I know I can cry. I know I can talk about my dad. I know I can say what I really feel – all of it.
So I couldn’t wait for the Good Grief Workshop to start.
I had hardly taken my seat at the venue when tears started to pour. And I let them. After all, I was facing a pro. She is a grief coach, I knew she could handle my pain – she won’t feel awkward and won’t grapple for words. At last, I was free to express myself.
“But you can’t bottle it all up and schedule to release all that only when you see me,” warned Cathy Sanchez Babao during our first session.
I signed up for her 4-week Good Grief Workshop and always looked forward to our Saturday appointments. Even if they gutted me. Precisely because they gutted me.
My father just died. In front of Cathy, I didn’t have to pretend that things were fine and dandy. With her, I can honor my heartbreak.
Sure, dad is now in a much better place. Yeah, it’s time for him to rest. True, this was what he wanted.
Still, I’m sad and hurt and want to cry. And at the Good Grief Workshop, Cathy allowed me to be sad and hurt and to cry.
It’s ready-set-go as soon as she hands me a glass of water (because crying is dehydrating) and a box of the softest facial tissue in the world.
She asked me questions and was attentive to everything I said in between blowing my nose. She gave me exercises that encouraged me to listen to what’s inside me. “Healing is heart-based,” she pointed out early on.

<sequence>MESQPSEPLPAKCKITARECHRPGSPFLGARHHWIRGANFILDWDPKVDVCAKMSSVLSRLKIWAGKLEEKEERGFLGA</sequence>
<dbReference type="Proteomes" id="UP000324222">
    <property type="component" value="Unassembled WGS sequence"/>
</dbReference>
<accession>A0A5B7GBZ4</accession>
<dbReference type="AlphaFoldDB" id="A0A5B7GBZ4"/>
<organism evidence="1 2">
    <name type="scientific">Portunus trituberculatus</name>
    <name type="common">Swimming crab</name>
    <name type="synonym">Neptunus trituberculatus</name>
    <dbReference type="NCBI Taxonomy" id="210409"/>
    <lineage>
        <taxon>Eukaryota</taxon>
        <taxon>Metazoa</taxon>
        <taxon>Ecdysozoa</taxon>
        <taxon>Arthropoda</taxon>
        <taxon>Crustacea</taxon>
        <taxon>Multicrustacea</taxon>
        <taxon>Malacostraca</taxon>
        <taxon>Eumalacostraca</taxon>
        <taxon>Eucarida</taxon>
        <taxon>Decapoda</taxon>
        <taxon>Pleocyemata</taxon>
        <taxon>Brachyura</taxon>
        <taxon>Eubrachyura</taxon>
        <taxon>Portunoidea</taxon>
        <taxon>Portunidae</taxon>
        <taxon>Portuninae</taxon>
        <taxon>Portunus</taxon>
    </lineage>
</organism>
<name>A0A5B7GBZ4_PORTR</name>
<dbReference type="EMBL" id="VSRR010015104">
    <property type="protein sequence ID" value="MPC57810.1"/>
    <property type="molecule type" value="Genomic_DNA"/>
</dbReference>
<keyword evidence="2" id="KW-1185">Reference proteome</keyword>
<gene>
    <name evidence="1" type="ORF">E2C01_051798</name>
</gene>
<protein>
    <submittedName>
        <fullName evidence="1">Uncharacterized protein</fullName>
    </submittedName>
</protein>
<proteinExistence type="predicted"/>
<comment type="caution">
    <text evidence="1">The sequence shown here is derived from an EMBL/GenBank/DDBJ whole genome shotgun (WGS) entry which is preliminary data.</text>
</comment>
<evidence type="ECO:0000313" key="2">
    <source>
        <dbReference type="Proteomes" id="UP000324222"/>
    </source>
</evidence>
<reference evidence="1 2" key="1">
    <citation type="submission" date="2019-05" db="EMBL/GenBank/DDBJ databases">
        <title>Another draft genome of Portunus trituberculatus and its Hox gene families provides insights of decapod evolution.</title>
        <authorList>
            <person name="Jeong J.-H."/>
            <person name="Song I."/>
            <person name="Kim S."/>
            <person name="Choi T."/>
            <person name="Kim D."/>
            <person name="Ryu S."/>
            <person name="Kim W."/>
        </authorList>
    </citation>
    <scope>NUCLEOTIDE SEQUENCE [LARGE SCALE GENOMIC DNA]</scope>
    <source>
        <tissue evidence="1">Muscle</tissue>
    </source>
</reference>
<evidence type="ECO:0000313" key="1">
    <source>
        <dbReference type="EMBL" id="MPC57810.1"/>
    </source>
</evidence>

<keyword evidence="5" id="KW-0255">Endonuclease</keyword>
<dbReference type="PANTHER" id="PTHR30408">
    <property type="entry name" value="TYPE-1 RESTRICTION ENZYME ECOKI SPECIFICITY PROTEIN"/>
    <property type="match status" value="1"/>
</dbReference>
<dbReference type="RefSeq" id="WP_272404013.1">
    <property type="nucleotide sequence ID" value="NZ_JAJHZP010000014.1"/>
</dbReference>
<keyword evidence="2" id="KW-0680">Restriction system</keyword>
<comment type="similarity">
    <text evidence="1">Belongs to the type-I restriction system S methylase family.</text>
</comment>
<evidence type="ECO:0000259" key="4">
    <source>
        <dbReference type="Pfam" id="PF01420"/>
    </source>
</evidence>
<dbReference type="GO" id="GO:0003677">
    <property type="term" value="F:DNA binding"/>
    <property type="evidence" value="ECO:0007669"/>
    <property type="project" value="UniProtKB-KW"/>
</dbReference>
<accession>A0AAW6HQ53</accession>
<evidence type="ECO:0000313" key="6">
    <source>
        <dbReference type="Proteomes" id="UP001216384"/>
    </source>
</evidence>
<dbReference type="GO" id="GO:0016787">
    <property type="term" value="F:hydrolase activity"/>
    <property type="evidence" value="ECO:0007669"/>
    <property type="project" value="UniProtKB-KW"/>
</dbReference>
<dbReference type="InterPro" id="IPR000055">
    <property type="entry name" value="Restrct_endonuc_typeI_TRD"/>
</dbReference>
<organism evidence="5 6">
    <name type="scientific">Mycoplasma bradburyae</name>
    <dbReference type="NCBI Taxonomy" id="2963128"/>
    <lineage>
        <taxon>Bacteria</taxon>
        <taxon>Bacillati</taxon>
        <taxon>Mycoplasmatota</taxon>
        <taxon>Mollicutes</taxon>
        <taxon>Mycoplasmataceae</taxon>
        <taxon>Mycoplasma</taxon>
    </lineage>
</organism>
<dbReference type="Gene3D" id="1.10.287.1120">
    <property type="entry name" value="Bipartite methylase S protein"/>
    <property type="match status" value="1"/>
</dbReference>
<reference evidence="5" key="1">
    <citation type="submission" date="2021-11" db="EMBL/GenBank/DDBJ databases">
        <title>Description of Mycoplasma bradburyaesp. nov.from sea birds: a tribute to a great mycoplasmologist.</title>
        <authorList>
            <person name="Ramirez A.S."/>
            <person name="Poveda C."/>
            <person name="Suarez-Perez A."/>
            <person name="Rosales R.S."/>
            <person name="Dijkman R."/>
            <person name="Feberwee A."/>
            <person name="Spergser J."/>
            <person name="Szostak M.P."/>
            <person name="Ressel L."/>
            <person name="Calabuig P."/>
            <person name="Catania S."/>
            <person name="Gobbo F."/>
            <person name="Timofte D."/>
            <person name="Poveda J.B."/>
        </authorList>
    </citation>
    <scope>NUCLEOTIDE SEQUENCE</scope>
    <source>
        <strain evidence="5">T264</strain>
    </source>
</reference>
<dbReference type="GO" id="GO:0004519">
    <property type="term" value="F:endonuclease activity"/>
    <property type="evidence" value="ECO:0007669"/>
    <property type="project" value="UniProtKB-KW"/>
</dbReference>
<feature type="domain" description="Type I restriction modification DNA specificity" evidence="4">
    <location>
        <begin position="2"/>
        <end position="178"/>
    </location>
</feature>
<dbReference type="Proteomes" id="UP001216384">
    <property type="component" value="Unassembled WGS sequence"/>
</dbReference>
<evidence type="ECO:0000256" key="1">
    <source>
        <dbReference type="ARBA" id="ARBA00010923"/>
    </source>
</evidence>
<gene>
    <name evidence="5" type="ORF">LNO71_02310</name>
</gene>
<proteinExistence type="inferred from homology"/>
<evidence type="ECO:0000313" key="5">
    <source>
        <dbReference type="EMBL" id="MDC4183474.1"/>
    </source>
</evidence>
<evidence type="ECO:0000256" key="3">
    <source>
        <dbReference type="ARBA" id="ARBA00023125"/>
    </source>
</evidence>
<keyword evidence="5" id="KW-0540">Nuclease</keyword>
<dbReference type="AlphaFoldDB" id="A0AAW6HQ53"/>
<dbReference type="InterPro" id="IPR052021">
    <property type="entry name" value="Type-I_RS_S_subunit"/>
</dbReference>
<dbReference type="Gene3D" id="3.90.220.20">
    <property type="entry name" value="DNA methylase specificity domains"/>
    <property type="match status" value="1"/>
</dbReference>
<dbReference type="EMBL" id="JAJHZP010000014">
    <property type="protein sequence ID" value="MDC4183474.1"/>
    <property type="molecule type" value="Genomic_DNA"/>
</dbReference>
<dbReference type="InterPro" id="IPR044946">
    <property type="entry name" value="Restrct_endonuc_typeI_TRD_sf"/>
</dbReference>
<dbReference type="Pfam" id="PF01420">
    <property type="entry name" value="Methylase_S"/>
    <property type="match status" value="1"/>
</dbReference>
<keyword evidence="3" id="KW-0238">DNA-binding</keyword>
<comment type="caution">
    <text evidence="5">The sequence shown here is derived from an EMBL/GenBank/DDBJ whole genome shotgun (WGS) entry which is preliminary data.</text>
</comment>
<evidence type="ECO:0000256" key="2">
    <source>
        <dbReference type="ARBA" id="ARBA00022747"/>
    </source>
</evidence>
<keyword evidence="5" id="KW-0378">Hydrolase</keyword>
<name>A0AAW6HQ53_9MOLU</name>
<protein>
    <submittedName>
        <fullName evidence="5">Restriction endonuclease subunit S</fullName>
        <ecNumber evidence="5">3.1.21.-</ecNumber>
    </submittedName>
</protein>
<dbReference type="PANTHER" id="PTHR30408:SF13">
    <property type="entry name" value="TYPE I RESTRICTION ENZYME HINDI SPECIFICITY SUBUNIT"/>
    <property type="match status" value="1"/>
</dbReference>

Self-care was frequently brought up throughout the sessions. I failed miserably at the topic but Cathy pushed me to come up with various lists of what I need to do for myself. She insisted that I map out plans and required that I report my accomplishments. Sheesh.
I didn’t realize the importance of it all until I ended up in the emergency room one fine early morning. Ok po, I will take care of myself na po.
But I flinched when she added that I can’t do it alone, I need to reach out for help too. “Allow yourself to be vulnerable, vulnerability is a brave thing to do, contrary to public opinion,” she reminded me.
I had to clarify that it’s not that I’m trying to put on a tough front. I do not fear tearing up and breaking down, I feel that the people around me are the ones afraid of that. And because I don’t want them to feel uncomfortable, I just play along with everyone and ignore that something very significant actually happened to me last January 1. I do it for their sake.
So in my circle, it’s business as usual as we discuss food and they probe into my love life.
Aside from my self-care homework, Cathy also suggested books to read such as “A Grief Observed” by C. S. Lewis. The literature made me even extra-weepy but were also a source of consolation. I can name a few friends who were less dramatic over their losses though. Why can’t I just breeze through my parent’s passing like they did? Cathy was quick to quash any attempts at comparing experiences, “your path is yours alone and no one path is better than the other”.